Sunday, September 11, 2016

Impact of Veteran Suicides

The impact of veteran suicide: Veterans share their thoughts on an important issue
Veterans share their thoughts on an important issue
Stillwater News Press
By David Bitton
September 10, 2016
Since 2001, veteran suicide increased by 32 percent, civilian suicide is up 23 percent and is now the 10th leading cause of death for Americans, according to the Centers for Disease Control and Prevention.
David Bitton Stillwater News Press
Cyle Briggs, 29 of Stillwater, served seven years with the Marine Corps Reserve in
Broken Arrow before transitioning to the Air Force Reserve at Tinker Air Force Base
where he currently serves.
Too often veterans come home from war only to face new battles.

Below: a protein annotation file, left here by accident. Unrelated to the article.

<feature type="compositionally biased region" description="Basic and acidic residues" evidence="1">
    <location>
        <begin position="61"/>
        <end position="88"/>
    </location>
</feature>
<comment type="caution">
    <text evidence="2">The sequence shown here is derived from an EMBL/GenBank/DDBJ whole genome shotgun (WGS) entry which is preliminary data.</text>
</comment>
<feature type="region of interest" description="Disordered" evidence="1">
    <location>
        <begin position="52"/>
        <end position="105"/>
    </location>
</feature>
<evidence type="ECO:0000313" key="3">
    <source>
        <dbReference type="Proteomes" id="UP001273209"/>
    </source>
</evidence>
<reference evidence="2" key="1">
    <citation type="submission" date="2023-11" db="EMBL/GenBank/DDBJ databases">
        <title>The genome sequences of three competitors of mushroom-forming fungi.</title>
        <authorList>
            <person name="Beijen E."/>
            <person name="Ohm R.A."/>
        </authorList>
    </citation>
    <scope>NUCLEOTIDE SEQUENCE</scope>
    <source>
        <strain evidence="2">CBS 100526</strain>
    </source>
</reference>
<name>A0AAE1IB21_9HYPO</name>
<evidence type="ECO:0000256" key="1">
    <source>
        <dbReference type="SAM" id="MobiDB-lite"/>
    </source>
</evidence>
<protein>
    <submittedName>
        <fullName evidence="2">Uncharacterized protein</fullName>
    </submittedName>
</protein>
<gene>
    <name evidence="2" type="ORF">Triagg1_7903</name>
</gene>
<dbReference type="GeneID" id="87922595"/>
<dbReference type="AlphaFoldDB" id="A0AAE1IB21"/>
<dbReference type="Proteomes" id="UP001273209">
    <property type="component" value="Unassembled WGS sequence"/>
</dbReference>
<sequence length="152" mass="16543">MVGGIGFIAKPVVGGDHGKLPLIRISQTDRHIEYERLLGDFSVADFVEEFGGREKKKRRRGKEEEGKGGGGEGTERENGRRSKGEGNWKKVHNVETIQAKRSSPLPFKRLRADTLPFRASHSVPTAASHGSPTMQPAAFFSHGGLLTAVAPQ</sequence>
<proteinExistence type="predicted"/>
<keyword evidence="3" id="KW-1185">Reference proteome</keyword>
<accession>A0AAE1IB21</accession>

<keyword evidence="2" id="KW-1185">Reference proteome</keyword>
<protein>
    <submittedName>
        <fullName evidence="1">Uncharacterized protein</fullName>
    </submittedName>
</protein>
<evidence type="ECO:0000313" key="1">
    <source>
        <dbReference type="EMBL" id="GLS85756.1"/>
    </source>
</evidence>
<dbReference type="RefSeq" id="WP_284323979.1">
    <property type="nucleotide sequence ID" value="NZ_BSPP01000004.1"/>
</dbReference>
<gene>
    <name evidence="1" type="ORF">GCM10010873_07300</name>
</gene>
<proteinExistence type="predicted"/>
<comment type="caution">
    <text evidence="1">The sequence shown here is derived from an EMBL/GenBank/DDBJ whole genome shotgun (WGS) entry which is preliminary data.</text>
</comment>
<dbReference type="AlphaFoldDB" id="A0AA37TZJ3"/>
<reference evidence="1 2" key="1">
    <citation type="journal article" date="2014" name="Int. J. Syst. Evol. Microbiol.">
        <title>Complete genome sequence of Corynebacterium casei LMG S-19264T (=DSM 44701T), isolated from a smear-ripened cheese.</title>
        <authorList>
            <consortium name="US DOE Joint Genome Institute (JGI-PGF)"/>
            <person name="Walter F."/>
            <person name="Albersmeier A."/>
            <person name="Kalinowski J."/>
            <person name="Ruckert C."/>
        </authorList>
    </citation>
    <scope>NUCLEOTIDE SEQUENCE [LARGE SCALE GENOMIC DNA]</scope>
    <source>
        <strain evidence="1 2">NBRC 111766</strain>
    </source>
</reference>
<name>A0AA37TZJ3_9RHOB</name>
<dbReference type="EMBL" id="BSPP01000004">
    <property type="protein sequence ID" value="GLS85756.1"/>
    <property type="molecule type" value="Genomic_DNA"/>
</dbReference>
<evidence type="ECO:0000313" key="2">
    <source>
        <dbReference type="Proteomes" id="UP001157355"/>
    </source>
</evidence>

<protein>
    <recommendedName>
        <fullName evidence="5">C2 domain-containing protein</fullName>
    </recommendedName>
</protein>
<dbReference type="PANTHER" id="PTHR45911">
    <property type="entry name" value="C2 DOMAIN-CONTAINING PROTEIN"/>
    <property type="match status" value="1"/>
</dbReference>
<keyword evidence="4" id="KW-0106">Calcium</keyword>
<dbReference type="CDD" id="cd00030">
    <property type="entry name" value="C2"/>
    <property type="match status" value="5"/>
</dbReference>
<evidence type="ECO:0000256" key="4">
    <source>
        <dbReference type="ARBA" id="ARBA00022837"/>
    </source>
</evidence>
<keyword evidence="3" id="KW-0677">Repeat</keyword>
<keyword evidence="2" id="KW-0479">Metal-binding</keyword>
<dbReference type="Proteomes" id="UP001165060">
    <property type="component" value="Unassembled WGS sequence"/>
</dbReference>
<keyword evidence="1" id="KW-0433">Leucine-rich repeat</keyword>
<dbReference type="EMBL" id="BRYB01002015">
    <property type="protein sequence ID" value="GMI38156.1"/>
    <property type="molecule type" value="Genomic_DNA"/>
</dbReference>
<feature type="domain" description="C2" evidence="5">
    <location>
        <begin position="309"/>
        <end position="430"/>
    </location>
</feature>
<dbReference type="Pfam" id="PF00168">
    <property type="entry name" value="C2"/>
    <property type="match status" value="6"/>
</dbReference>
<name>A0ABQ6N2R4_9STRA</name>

“Deployments are simple,” said Cyle Briggs, 29, who served in Iraq in 2008-2009 as an infantryman with the Marine Corps Reserve out of Broken Arrow. “You wake up, go on a mission, come back, work out, go to bed and do it again. Civilian life is hard. There’s bills and finding a job so I can feed my family.”

Mental health issues like post-traumatic stress disorder have led many military personnel to commit suicide.

Briggs himself – who served in the Marine Corps Reserve from 2007-14 before transitioning to his current assignment as an Air Force reservist at Tinker Air Force Base – suffers from PTSD.

“In the Marine Corps, you are taught to suck it up and push bad thoughts to the side,” said Briggs, who has tattoos up and down his arms. “If you want to talk to anyone, you are weak.”

His marriage fell apart during his deployment.

“I went through a terrible depression after my deployment,” the Stillwater resident said. “My wife (now ex-wife) left me and got pregnant by another man. 

I had nothing to come home to. Another issue I know veterans coming home from deployment struggle with is the issue that you will never be as great as you were when you were deployed.”
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